Florin Tudor &
Mona Vatamanu &
Our age is sometimes referred to as the anthropocene — an epoch in which humans exert the strongest influence on the biological, geological and atmospheric processes of the earth. Global warming, whirlwinds, massive species extinction, air and water pollution, devastation of land areas etc. no longer fatefully affect the earth’s events as they did in the ice age, but are rather ›homemade‹. These facts are well known, but »the fact that we know does not seem to matter very much«, — sums up Ovidiu Tichindeleanu, philosopher, cultural critic and, in this video by Mona Vatamanu & Florin Tudor, ›architectural guide‹ through the Sala Omnia in Bucharest.*
In the video, the viewer accompanies Tichindeleanu on a tour from room to room. In his lecture, he mentions the former function of the Sala Omnia and the symbolic value of individual architectural parts. He explains the psychology behind the architectural structure, including staircases, corridors, choice of decor and materials, and thereby shows us the choreography of power exertion of Nicolae Ceauşescu’s dictatorial regime. The tour through the Sala Omnia takes place during the reconstruction phase; some architectural elements were removed to free the building from historical ballast. For Tichindeleanu, the Sala Omnia today is not merely a ruin of socialist civilization, but also of an efficient modernity characterized by resource exploitation and the waste of common property, »when we know our ill-fated destination but are still heading anyway blindly towards the realization that the ultimate consequence of our way of life is extinction.«
The work of Mona Vatamanu & Florin Tudor investigates symbols of power contained in architecture as a place of personal and collective memory in post-communist societies. In many of their projects, the most important point of reference is the environmental destruction caused by the unfettered expansion of infrastructure and industrialization. The exploitation of natural resources and reserves in the name of prevailing ideologies — whether socialist or capitalist — in order to assert one’s interests remain unchanged.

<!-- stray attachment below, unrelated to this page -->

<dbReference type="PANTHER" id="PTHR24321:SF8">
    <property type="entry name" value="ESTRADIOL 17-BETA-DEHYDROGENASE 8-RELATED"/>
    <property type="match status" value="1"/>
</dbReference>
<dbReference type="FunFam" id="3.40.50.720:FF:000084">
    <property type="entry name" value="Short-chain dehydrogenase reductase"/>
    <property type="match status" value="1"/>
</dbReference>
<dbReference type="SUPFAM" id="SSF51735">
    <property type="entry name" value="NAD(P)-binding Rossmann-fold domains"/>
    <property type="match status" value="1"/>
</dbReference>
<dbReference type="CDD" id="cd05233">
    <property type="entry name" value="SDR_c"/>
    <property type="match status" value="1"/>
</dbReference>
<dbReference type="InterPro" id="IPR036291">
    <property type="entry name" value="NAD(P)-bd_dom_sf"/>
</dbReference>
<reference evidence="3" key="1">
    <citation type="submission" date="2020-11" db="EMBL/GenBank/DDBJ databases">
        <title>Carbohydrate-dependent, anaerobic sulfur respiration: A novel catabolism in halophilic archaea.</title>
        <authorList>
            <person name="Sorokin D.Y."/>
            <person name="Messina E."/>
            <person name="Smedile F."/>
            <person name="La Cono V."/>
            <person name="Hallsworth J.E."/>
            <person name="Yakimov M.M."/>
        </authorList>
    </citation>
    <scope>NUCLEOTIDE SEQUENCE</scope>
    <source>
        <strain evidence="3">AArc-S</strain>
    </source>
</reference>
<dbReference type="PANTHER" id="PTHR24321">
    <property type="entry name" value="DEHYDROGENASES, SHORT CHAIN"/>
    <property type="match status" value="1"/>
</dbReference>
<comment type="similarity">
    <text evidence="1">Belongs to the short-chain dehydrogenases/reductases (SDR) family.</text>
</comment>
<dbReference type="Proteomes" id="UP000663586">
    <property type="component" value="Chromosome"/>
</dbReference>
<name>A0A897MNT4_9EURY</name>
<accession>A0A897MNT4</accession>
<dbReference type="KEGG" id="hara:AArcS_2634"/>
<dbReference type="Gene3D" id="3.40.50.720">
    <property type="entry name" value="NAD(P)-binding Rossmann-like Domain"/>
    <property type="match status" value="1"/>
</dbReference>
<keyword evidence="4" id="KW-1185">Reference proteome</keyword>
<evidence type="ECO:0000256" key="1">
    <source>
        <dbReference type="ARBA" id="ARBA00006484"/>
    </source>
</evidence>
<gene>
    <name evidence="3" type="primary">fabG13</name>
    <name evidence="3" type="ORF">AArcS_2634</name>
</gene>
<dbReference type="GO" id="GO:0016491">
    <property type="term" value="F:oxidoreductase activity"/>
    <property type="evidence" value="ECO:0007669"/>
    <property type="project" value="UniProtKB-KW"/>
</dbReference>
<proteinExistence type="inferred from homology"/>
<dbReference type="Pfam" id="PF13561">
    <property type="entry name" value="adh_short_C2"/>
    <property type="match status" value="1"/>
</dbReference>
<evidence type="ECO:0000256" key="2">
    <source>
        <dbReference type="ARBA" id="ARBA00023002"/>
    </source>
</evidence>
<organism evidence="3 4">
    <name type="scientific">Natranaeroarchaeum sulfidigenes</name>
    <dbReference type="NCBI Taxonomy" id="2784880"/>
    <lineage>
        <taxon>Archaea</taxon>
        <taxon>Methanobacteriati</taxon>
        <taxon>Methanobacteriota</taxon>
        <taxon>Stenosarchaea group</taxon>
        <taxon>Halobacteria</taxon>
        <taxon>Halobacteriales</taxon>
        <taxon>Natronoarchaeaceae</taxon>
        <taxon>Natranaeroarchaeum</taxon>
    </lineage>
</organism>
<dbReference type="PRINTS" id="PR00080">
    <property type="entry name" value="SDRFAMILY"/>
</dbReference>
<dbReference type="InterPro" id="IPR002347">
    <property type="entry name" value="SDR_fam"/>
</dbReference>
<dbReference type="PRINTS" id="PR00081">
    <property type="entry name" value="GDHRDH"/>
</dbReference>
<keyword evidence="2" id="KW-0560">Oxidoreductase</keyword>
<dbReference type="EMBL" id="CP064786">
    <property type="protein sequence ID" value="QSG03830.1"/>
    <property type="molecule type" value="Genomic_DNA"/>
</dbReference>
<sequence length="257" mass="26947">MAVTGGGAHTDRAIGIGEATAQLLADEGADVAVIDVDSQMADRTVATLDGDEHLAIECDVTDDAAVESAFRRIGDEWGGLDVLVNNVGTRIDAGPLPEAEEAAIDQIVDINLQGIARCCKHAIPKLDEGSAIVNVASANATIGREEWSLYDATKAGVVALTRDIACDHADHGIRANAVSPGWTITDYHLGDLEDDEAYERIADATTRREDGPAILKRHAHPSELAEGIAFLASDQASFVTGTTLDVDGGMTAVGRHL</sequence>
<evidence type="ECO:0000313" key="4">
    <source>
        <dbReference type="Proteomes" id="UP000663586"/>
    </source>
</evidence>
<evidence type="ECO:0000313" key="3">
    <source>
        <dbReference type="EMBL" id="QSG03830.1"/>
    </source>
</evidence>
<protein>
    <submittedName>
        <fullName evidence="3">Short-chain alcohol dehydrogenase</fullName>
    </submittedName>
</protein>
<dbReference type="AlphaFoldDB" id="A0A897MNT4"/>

As Tichindeleanu explains, the name Sala Omnia derives from the Latin phrase ›omnia sunt communia‹, a demand by the reformer Thomas Müntzer, which states that everything should belong to everyone in common. But when resources that are needed in common are exhausted by their users through their collective actions and without prudence, all that remains for everyone is the wasteland — OMNIA COMMUNIA DESERTA. (Elisabeth Wynhoff)
* The building of the Omnia hall in central Bucharest was designed by the Romanian architect Caesar Lăzărescu as an auxiliary building to the headquarters of the Central Committee of the Romanian Communist Party in 1967. This is where the meetings of the party leadership, which was led by Nicolae Ceauşescu between the years 1965 and 1989, were initially held. From 1990 on, the building served as the seat of the Romanian Senate; afterwards, it was turned into a storage and practice facility for the Romanian National Opera. In 2016, ownership of the building was transferred to the National Center of Dance Bucharest (CNBD).
Supported by La Loge, Brussels